- Explore more great deals on thousands of titles in our Deals in Books store.
Enter your mobile number or email address below and we'll send you a link to download the free Kindle App. Then you can start reading Kindle books on your smartphone, tablet, or computer - no Kindle device required.
To get the free app, enter your mobile phone number.
Creating Your Birth Plan: The Definitive Guide to a Safe and Empowering Birth Paperback – Bargain Price, June 6, 2006
Customers Who Bought This Item Also Bought
Special Offers and Product Promotions
About the Author
Stephanie Gunning is an author, editor, and publishing consultant specializing in books on health, spirituality, and personal growth. --This text refers to an out of print or unavailable edition of this title.
Top Customer Reviews
The author gives women the voice that they need to be heard in the delivery room, by giving them statistically-based information on when interventions are not necessary (but why they are often forced on us), and also explains the situations in which they could be necessary.
Things such as "failure to progress" (hospitals watch the clock!), routine IVs, why episiotomies should NOT be done (think of how hard it is to rip fabric, and then of how easy it is to rip after you've made a small cut!), electronic fetal monitoring (a stethoscope is just as good... and why!)... He discusses all of these things in an easy-to-understand manner.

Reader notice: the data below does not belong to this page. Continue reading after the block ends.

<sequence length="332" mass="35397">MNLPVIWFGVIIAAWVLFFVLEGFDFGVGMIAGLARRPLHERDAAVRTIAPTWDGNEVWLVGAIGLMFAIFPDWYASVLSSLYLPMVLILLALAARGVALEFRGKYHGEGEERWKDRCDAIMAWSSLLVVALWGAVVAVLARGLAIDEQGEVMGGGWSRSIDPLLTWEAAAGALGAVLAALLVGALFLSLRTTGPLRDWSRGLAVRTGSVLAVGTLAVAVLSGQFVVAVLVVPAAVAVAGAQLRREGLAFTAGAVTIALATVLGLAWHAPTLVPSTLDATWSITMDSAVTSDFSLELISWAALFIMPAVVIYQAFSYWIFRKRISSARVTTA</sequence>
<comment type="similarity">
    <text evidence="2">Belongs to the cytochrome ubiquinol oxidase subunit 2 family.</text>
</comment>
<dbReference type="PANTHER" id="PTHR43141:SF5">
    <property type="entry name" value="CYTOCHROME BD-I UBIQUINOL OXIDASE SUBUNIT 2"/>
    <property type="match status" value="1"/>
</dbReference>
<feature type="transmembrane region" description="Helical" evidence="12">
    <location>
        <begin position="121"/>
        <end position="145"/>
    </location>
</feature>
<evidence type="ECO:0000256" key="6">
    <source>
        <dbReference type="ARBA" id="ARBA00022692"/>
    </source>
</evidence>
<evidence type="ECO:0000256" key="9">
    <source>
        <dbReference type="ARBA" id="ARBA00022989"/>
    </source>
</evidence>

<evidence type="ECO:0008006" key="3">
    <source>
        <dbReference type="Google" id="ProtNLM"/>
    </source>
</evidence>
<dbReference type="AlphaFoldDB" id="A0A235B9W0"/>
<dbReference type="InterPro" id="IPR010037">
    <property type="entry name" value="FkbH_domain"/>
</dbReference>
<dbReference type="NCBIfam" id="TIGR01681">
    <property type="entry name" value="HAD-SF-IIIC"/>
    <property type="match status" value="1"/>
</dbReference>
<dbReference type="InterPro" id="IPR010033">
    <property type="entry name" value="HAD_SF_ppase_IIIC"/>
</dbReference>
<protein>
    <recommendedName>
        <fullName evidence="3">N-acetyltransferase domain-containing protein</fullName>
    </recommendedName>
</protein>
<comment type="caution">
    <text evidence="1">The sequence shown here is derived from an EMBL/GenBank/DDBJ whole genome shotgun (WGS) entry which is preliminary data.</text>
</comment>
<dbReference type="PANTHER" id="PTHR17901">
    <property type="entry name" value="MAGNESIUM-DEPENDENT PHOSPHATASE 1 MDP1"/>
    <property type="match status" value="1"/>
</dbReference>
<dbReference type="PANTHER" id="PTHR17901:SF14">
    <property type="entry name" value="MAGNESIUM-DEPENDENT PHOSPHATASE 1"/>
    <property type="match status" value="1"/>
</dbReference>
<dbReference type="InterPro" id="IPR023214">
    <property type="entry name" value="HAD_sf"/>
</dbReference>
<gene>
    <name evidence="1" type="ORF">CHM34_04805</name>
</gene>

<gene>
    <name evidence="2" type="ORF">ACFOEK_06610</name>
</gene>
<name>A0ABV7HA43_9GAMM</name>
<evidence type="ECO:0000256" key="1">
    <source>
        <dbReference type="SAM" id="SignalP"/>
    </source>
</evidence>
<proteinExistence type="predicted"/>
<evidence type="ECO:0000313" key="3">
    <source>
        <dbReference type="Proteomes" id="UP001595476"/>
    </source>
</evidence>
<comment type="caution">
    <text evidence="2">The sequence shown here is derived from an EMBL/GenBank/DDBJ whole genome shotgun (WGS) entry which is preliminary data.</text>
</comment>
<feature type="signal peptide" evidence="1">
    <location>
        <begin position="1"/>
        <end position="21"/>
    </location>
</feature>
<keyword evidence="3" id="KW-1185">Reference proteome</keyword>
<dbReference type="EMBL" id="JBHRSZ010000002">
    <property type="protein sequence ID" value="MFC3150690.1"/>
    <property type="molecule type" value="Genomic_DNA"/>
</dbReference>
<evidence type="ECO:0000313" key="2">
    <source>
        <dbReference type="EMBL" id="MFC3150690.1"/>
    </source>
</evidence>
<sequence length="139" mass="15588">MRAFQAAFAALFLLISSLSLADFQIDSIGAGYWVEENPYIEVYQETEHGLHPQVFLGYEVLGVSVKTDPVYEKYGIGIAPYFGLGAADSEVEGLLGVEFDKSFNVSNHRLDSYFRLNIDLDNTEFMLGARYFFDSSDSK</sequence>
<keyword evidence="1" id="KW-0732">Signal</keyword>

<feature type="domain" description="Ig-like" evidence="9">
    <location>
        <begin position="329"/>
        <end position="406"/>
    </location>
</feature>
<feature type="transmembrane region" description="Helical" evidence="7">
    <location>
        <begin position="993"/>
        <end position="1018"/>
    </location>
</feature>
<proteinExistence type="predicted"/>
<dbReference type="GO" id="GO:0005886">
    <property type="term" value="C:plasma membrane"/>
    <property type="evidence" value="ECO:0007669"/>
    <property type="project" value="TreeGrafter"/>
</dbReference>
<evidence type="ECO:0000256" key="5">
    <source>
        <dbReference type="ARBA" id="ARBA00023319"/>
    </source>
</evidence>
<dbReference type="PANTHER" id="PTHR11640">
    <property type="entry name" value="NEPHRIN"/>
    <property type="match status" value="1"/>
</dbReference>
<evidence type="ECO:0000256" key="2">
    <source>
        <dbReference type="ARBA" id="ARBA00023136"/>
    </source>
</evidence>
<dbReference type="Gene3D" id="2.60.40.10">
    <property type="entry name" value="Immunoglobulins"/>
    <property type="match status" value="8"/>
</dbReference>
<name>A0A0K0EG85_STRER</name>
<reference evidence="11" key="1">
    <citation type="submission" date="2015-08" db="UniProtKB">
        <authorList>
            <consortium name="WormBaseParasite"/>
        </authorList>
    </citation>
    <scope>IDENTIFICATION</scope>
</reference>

He also talks about the differences between midwives & doctors, the importance of doulas, and also the difference between home births with midwives and hospital births with midwives (very big difference!), as well as discusses the option of a midwife-centered birth clinic which has been growing in popularity over the years.
There is also information on the 3 stages of labour, and techniques to successfully manage each of them, including various positions and styles (squatting, birthing stool, waterbirth, and more).
The author headed up many research studies into the effects of evidence-based labour/delivery care, as opposed to "common practice care" and compiled this knowledge in a fascinating book that should be a must-read for all expecting moms and their birth partners.
Even (especially!) if you are planning a hospital birth, as I am, it is worth reading because it goes through each medical procedure ("intervention") and its benefits and risks. This made clear how one intervention can "cascade" to more, but also made clear the circumstances in which I might want certain interventions. It highlighted certain danger areas where an overly cautious caregiver might hook you up with more interventions than you want, but it didn't have a full rebuttal to how to deal with that (perhaps there is none). I thought that demanding a second opinion was not very useful because wouldn't someone else with rights at the same institution just back up the original opinion?
It also has thorough lists of questions to ask a potential provider (OB or midwife or doula) or location (hospital or birth center). The one caveat I would add is that most hospitals in the U.S., at least not where I live, will give the "right" answers to all of Dr.Read more ›